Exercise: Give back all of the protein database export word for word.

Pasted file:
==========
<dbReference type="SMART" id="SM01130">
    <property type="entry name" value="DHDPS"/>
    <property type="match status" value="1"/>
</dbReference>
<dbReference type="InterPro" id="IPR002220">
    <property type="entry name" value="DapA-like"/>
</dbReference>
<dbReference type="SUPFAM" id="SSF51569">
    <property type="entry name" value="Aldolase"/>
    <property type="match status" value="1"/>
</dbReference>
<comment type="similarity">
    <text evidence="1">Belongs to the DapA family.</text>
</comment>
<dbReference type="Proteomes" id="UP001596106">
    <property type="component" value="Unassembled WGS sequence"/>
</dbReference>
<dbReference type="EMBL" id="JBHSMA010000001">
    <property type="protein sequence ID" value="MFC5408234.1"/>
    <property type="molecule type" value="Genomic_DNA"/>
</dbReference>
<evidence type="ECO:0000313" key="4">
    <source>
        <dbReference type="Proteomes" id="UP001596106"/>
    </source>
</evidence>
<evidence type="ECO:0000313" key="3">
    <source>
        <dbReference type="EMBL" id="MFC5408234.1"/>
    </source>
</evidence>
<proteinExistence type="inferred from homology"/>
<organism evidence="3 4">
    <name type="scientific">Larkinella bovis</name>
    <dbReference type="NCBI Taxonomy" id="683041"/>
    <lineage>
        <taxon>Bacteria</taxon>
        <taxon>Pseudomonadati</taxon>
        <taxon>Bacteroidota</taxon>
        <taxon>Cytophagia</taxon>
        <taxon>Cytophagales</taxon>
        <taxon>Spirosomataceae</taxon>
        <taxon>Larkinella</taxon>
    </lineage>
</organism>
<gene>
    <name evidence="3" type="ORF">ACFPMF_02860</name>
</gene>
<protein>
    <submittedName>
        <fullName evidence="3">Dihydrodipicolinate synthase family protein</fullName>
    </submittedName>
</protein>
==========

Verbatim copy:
<dbReference type="SMART" id="SM01130">
    <property type="entry name" value="DHDPS"/>
    <property type="match status" value="1"/>
</dbReference>
<dbReference type="InterPro" id="IPR002220">
    <property type="entry name" value="DapA-like"/>
</dbReference>
<dbReference type="SUPFAM" id="SSF51569">
    <property type="entry name" value="Aldolase"/>
    <property type="match status" value="1"/>
</dbReference>
<comment type="similarity">
    <text evidence="1">Belongs to the DapA family.</text>
</comment>
<dbReference type="Proteomes" id="UP001596106">
    <property type="component" value="Unassembled WGS sequence"/>
</dbReference>
<dbReference type="EMBL" id="JBHSMA010000001">
    <property type="protein sequence ID" value="MFC5408234.1"/>
    <property type="molecule type" value="Genomic_DNA"/>
</dbReference>
<evidence type="ECO:0000313" key="4">
    <source>
        <dbReference type="Proteomes" id="UP001596106"/>
    </source>
</evidence>
<evidence type="ECO:0000313" key="3">
    <source>
        <dbReference type="EMBL" id="MFC5408234.1"/>
    </source>
</evidence>
<proteinExistence type="inferred from homology"/>
<organism evidence="3 4">
    <name type="scientific">Larkinella bovis</name>
    <dbReference type="NCBI Taxonomy" id="683041"/>
    <lineage>
        <taxon>Bacteria</taxon>
        <taxon>Pseudomonadati</taxon>
        <taxon>Bacteroidota</taxon>
        <taxon>Cytophagia</taxon>
        <taxon>Cytophagales</taxon>
        <taxon>Spirosomataceae</taxon>
        <taxon>Larkinella</taxon>
    </lineage>
</organism>
<gene>
    <name evidence="3" type="ORF">ACFPMF_02860</name>
</gene>
<protein>
    <submittedName>
        <fullName evidence="3">Dihydrodipicolinate synthase family protein</fullName>
    </submittedName>
</protein>